I look forward to your tenure as chairman. I do have every expectation of your confirmation and look forward to working with you in your capacity. And I, again, commend you and congratulate for you this fine distinction.
Thank you, Mr. Chairman.
SHELBY: Senator Carper?
CARPER: Thank you, Mr. Chairman.
And, Dr. Bernanke, welcome today. I congratulate you on your nomination. Thank you for the time that you were good to spend with me earlier this month when you were visiting in our office.
You are, I think, two for two, before this committee, two for two before the Senate. And my guess is, before we're finished here, you'll be three for three.
And given your experience, your education, your intellect and, frankly, your demeanor, I think they all combine to prepare you well for the challenges that lie ahead. I would not underestimate those challenges. And I think Senator Sarbanes has alluded to them. They are considerable.
I want to return to a theme that a couple of my colleagues have mentioned and then I'll close. And the theme is the need for independence.
You work for the president. You were chosen by him to head up his Council of Economic Advisers.
CARPER: You've been nominated by him for this post, as well.
But when you are confirmed, as I'm sure you will be, it's critically important that you be independent. And I think you realize that. And we are counting on you to be that independent person.
I thank you for your service to this country and for your willingness to serve.
And for anyone in your family who's here to share you with all of us, we express our thanks, as well.
SHELBY: Senator Bennett?
BENNETT: Thank you, Mr. Chairman.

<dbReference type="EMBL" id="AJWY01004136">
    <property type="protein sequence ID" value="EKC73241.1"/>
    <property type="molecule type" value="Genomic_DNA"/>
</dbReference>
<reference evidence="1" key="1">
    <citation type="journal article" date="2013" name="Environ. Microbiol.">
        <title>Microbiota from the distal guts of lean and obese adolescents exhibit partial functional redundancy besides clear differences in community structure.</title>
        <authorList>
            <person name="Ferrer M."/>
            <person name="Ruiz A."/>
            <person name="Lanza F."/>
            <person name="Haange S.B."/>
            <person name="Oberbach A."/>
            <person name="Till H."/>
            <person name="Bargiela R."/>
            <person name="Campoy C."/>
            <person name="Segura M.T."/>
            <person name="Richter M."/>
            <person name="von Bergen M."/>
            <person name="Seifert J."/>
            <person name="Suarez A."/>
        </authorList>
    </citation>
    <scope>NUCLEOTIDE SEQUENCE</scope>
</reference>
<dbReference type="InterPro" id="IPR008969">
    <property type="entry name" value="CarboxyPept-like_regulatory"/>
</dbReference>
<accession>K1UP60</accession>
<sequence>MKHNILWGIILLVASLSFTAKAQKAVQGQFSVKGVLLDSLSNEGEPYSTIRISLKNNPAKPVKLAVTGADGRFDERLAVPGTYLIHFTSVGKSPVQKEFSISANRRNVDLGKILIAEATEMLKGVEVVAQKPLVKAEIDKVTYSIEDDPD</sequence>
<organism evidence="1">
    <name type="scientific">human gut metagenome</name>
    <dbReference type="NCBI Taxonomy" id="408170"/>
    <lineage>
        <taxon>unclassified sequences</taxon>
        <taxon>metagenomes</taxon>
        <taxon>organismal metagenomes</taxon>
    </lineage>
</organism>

I will save my comments for the question period.
I join my colleagues, Dr. Bernanke, in welcoming you here and congratulating you on your appointment.
I think the president has made a superb selection, and I look forward to not only voting for you but working with you in the years ahead.
SHELBY: Senator Reed?
REED: Thank you very much, Chairman Shelby.
This is an important confirmation hearing because of the tremendous influence that the Federal Reserve chairman has on economic policy in this country and, indeed, around the world.
And I want to welcome the president's nominee, Dr. Bernanke.
Welcome, Doctor. We look forward, obviously, to hearing your views on many issues.
Chairman Greenspan will be a hard act to follow, and his successor's job will not be made any easier by the state of the economy.
Yes, GDP has grown as the economy has been recovering from a recession and a very protracted job slump. But large structural budget deficits, our record current account deficit, a record low personal saving rate, rising consumer prices, and sluggish wage growth all pose tremendous challenges to setting monetary policy.